Journal Article

Surgical outcome and prognostic factors of frontal lobe epilepsy surgery

Lara E. Jeha, Imad Najm, William Bingaman, Dudley Dinner, Peter Widdess-Walsh and Hans Lüders

in Brain

Published on behalf of The Guarantors of Brain

Volume 130, issue 2, pages 574-584
Published in print February 2007 | ISSN: 0006-8950
Published online January 2007 | e-ISSN: 1460-2156 | DOI:
Surgical outcome and prognostic factors of frontal lobe epilepsy surgery

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Frontal lobe epilepsy (FLE) surgery is the second most common surgery performed to treat pharmacoresistant epilepsy. Yet, little is known about long-term seizure outcome following frontal lobectomy. The aim of this study is to investigate the trends in longitudinal outcome and identify potential prognostic indicators in a cohort of FLE patients investigated using modern diagnostic techniques. We reviewed 70 patients who underwent a frontal lobectomy between 1995 and 2003 (mean follow-up 4.1 ± 3 years). Data were analysed using survival analysis and multivariate regression with Cox proportional hazard models. A favourable outcome was defined as complete seizure-freedom, allowing for auras and seizures restricted to the first post-operative week. The estimated probability of complete seizure-freedom was 55.7% [95% confidence interval (CI) = 50–62] at 1 post-operative year, 45.1% (95% CI = 39–51) at 3 years, and 30.1% (95% CI = 21–39) at 5 years. Eighty per cent of seizure recurrences occurred within the first 6 post-operative months. Late remissions and relapses occurred, but were rare. After multivariate analysis, the following variables retained their significance as independent predictors of seizure recurrence: MRI-negative malformation of cortical development as disease aetiology [risk ratio (RR) = 2.22, 95% CI = 1.40–3.47], any extrafrontal MRI abnormality (RR = 1.75, 95% CI = 1.12–2.69), generalized/non-localized ictal EEG patterns (RR = 1.83, 95% CI = 1.15–2.87), occurrence of acute post-operative seizures (RR = 2.17, 95% CI = 1.50–3.14) and incomplete surgical resection (RR = 2.56, 95% CI = 1.66–4.05) (log likelihood-ratio test P-value < 0.0001). More than half of patients in favourable prognostic categories were seizure-free at 3 years, and up to 40% were seizure-free at 5 years, compared to <15% in those with unfavourable outcome predictors. These data underscore the importance of appropriate selection of potential surgical candidates.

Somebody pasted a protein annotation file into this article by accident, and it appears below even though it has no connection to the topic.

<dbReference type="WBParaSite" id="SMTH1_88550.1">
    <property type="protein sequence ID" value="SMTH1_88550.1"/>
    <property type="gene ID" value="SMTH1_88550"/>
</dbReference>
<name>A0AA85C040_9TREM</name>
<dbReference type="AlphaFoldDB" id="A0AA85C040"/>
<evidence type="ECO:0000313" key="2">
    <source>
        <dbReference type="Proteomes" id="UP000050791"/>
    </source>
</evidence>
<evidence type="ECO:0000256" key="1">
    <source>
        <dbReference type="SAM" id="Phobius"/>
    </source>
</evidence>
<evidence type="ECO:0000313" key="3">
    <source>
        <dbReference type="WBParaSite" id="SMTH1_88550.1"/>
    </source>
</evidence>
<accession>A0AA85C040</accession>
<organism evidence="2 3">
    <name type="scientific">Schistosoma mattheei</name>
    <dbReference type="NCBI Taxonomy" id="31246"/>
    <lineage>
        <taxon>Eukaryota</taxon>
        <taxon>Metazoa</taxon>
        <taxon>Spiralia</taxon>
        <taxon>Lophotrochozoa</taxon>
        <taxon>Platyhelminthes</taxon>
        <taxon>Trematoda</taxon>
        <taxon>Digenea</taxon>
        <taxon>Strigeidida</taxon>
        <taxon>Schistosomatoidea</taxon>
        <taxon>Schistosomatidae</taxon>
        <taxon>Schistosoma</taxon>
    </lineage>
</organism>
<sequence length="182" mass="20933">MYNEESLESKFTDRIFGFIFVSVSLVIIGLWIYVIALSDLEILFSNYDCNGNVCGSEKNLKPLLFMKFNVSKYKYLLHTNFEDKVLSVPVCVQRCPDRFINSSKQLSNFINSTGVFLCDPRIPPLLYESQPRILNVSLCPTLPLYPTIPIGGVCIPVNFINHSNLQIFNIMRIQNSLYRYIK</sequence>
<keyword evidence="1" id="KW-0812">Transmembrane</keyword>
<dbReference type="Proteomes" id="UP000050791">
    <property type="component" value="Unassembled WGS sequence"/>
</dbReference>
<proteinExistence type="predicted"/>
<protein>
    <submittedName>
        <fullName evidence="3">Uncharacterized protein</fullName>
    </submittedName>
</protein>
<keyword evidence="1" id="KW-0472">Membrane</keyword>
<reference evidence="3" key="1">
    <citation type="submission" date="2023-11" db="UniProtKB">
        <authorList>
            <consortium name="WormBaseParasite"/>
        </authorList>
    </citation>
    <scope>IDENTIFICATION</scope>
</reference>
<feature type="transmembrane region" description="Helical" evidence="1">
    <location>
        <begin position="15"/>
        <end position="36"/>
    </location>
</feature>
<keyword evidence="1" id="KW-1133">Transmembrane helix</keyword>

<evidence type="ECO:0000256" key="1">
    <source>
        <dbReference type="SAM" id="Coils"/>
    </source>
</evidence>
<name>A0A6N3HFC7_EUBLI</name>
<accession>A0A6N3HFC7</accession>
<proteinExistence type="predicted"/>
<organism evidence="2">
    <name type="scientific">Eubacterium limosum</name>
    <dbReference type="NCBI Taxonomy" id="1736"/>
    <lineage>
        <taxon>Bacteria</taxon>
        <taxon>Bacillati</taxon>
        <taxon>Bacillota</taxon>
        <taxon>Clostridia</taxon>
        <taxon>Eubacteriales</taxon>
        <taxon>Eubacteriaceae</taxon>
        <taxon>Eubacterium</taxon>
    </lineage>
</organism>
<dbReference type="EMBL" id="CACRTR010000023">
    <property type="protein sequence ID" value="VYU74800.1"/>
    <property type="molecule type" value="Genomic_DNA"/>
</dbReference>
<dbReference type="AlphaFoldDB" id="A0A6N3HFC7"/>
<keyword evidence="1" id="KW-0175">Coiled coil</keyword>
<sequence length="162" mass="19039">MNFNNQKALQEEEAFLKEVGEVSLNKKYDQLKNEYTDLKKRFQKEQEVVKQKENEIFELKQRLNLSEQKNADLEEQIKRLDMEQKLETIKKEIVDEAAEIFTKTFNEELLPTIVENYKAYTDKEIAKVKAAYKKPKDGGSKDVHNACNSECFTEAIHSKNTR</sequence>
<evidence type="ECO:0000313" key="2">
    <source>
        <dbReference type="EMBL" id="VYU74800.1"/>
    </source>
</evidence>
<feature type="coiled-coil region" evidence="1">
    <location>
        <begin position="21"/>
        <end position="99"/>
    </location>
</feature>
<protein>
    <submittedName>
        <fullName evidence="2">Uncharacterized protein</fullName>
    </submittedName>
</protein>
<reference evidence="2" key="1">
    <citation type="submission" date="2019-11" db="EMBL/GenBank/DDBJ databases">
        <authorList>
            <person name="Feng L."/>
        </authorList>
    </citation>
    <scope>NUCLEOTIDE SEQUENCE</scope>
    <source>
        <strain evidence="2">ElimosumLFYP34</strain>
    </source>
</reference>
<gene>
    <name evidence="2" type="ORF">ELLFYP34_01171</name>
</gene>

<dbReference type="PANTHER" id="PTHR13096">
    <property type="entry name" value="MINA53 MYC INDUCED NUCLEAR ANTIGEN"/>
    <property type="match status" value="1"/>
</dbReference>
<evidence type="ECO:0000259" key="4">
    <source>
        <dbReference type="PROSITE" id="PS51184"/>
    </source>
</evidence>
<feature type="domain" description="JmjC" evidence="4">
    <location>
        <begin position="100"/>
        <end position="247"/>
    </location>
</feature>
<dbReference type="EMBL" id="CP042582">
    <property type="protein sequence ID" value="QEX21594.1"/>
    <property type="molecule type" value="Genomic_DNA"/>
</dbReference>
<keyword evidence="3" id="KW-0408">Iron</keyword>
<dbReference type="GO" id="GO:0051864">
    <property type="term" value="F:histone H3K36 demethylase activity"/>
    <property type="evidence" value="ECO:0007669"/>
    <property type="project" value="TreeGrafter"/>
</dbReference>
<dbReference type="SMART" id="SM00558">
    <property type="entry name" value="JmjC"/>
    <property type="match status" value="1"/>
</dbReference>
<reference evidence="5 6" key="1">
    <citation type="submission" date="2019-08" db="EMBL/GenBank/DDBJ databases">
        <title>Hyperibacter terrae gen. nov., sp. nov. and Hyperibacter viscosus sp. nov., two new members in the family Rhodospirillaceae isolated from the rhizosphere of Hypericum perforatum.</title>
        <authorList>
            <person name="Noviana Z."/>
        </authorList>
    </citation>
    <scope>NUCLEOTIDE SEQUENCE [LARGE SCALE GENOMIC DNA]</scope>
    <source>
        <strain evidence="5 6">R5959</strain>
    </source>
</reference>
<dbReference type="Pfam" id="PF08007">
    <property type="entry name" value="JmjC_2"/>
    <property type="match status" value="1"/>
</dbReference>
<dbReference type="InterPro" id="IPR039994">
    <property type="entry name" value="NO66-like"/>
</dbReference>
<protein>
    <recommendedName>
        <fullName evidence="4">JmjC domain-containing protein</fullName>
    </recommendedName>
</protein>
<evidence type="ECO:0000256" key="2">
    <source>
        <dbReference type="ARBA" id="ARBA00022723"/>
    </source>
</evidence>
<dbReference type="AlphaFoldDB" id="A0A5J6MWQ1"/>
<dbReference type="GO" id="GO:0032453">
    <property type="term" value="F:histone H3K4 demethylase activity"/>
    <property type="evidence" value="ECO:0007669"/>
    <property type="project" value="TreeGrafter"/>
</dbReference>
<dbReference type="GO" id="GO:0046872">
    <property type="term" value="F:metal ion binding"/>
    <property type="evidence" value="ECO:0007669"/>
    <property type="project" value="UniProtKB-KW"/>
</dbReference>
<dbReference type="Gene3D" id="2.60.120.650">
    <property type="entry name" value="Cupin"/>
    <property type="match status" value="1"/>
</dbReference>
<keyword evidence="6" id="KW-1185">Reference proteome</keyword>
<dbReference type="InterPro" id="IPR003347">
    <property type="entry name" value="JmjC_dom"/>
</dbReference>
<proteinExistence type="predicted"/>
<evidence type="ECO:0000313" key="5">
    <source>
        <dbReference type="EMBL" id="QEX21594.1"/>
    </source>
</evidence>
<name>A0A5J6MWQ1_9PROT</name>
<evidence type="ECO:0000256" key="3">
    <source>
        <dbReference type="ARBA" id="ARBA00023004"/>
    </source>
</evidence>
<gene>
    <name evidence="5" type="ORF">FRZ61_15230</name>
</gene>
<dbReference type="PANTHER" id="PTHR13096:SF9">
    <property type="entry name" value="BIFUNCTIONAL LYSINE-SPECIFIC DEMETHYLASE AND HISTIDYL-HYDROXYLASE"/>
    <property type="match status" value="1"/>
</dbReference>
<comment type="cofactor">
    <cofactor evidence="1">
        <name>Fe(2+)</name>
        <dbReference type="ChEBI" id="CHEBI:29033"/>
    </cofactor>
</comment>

Keywords: surgery; epileptology; frontal lobe; outcome

Journal Article.  6415 words.  Illustrated.

Subjects: Neurology ; Neuroscience

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